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And a lot more

Many other changes are worth discussing. A large number of simplifications and generalisations can be found especially in the numerous maintenance releases. The transaction handling of the Java Transaction API (JTA) has been adapted and detached from the EJB specification, which has unified the use of ManagedBean transactions across the platform. New additions in the EJB area include local, asynchronous session beans and, in the EJB Lite profile, timer beans that don't persist in the database.The Embeddable EJB container now implements Java SE 7's AutoClosable interface. A similar multitude of minor improvements affect CDI: bug fixes, specification clarifications, and about three handfuls of new features such as the injection of the Servlet context or the provision of cross-application component lifecycle events (for example @Initialized, @Destroyed).

The profiles that were introduced with Java EE 6 continue to exist, but no new ones have been added. The document subset that has been adapted for web development tasks now includes three extra specifications: JAX-RS, WebSockets and JSON-P.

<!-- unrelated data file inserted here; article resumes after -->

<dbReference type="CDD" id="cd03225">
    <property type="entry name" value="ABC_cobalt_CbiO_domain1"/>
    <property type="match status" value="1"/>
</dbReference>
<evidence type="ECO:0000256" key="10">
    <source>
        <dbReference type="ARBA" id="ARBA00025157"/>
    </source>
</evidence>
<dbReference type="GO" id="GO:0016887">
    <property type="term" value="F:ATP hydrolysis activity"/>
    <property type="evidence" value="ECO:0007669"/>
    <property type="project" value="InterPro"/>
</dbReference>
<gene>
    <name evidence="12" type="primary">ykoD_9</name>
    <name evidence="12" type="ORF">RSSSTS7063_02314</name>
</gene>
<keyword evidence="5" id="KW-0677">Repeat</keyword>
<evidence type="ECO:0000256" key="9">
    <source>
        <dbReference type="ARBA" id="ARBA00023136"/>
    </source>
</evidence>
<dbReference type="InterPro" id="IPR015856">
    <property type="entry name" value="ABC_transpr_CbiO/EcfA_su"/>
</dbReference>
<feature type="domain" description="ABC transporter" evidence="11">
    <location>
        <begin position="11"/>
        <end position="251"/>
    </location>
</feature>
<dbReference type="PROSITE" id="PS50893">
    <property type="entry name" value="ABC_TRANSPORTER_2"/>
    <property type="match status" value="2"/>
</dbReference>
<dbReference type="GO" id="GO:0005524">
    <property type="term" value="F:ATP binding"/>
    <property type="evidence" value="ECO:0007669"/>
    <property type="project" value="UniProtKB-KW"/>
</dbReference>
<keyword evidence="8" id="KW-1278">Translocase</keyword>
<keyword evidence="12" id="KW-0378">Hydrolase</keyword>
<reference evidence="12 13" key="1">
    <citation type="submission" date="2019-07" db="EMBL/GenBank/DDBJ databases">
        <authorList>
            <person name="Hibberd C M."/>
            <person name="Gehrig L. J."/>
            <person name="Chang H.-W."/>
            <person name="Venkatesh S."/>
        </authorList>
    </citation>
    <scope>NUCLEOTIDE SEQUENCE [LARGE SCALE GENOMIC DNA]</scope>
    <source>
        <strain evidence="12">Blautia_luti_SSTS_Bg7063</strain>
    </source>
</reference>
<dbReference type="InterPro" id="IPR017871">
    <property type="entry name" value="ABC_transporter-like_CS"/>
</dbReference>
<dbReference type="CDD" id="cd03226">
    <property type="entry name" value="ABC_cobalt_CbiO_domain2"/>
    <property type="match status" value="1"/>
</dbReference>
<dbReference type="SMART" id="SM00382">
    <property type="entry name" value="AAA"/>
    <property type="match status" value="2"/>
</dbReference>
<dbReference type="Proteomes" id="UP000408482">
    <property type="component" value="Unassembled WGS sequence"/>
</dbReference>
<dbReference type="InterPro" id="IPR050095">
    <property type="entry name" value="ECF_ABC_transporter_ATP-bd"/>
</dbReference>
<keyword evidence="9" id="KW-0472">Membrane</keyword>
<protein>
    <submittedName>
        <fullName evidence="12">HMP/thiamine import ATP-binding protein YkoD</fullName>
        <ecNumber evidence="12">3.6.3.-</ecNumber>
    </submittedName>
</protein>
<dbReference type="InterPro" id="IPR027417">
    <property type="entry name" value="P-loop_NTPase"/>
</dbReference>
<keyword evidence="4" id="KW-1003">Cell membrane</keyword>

GlassFish 4.0 as a reference implementation

With the adoption of the specification, Oracle also launched the GlassFish reference implementation. The first EE-7-compliant application server has become available to the developer community very quickly. Unfortunately, Java EE 7 doesn't fulfil the modularisation dreams that developers have nurtured over the past few years. The main reason for this is Java's delayed custom Jigsaw module system. Nevertheless, Java EE remains the established and widely used platform in the enterprise world. With a two-digit number of certified servers, a wide user base has already been created in the market. Java EE 7 has taken more than three years, which will likely also be the time that is required before customers and vendors migrate to the latest version.

For developers, that's plenty of time to grasp the techniques and technologies that have also been simplified in many places. At the moment, code examples are still sparse, and interested developers must gather much information from the specification itself or from JavaDocs. The Java EE 7 tutorial has already been made available and is a good thing to start learning with. The Java EE Expert Group will probably soon start the next round. With Java EE 8 – currently scheduled for 2015 – the "cloud" topic should become a tangible reality.

Markus Eisele is the Principal IT Architect at msg systems in Munich and a member of the Java EE 7 Expert Group and of iJUG e.V. He is also an Oracle ACE Director.

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